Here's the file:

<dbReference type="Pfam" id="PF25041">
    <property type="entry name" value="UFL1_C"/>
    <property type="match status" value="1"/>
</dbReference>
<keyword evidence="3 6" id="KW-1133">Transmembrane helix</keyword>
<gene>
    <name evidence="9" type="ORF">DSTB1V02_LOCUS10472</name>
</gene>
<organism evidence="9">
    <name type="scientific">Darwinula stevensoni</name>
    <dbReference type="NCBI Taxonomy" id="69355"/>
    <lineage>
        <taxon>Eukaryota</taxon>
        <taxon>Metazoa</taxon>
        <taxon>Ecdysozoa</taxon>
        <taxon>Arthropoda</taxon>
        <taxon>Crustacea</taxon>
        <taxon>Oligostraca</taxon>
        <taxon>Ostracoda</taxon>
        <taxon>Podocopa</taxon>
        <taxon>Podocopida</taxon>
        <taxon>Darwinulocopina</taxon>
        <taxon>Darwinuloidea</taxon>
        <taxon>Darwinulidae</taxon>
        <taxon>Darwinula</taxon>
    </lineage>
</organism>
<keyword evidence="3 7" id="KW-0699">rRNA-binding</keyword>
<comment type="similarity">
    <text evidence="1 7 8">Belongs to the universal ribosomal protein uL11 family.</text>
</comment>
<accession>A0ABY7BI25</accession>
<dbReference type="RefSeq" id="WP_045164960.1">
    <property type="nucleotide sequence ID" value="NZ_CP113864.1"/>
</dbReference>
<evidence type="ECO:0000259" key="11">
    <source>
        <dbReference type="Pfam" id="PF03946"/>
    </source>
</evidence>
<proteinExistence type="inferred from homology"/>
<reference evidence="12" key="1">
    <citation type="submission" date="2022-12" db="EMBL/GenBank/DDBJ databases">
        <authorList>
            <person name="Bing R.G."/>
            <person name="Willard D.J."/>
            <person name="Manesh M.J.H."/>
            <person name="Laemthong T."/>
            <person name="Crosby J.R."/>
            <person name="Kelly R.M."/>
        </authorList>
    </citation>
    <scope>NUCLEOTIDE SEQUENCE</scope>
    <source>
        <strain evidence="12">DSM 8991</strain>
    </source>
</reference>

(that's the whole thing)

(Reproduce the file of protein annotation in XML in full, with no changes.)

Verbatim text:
<dbReference type="Pfam" id="PF25041">
    <property type="entry name" value="UFL1_C"/>
    <property type="match status" value="1"/>
</dbReference>
<keyword evidence="3 6" id="KW-1133">Transmembrane helix</keyword>
<gene>
    <name evidence="9" type="ORF">DSTB1V02_LOCUS10472</name>
</gene>
<organism evidence="9">
    <name type="scientific">Darwinula stevensoni</name>
    <dbReference type="NCBI Taxonomy" id="69355"/>
    <lineage>
        <taxon>Eukaryota</taxon>
        <taxon>Metazoa</taxon>
        <taxon>Ecdysozoa</taxon>
        <taxon>Arthropoda</taxon>
        <taxon>Crustacea</taxon>
        <taxon>Oligostraca</taxon>
        <taxon>Ostracoda</taxon>
        <taxon>Podocopa</taxon>
        <taxon>Podocopida</taxon>
        <taxon>Darwinulocopina</taxon>
        <taxon>Darwinuloidea</taxon>
        <taxon>Darwinulidae</taxon>
        <taxon>Darwinula</taxon>
    </lineage>
</organism>
<keyword evidence="3 7" id="KW-0699">rRNA-binding</keyword>
<comment type="similarity">
    <text evidence="1 7 8">Belongs to the universal ribosomal protein uL11 family.</text>
</comment>
<accession>A0ABY7BI25</accession>
<dbReference type="RefSeq" id="WP_045164960.1">
    <property type="nucleotide sequence ID" value="NZ_CP113864.1"/>
</dbReference>
<evidence type="ECO:0000259" key="11">
    <source>
        <dbReference type="Pfam" id="PF03946"/>
    </source>
</evidence>
<proteinExistence type="inferred from homology"/>
<reference evidence="12" key="1">
    <citation type="submission" date="2022-12" db="EMBL/GenBank/DDBJ databases">
        <authorList>
            <person name="Bing R.G."/>
            <person name="Willard D.J."/>
            <person name="Manesh M.J.H."/>
            <person name="Laemthong T."/>
            <person name="Crosby J.R."/>
            <person name="Kelly R.M."/>
        </authorList>
    </citation>
    <scope>NUCLEOTIDE SEQUENCE</scope>
    <source>
        <strain evidence="12">DSM 8991</strain>
    </source>
</reference>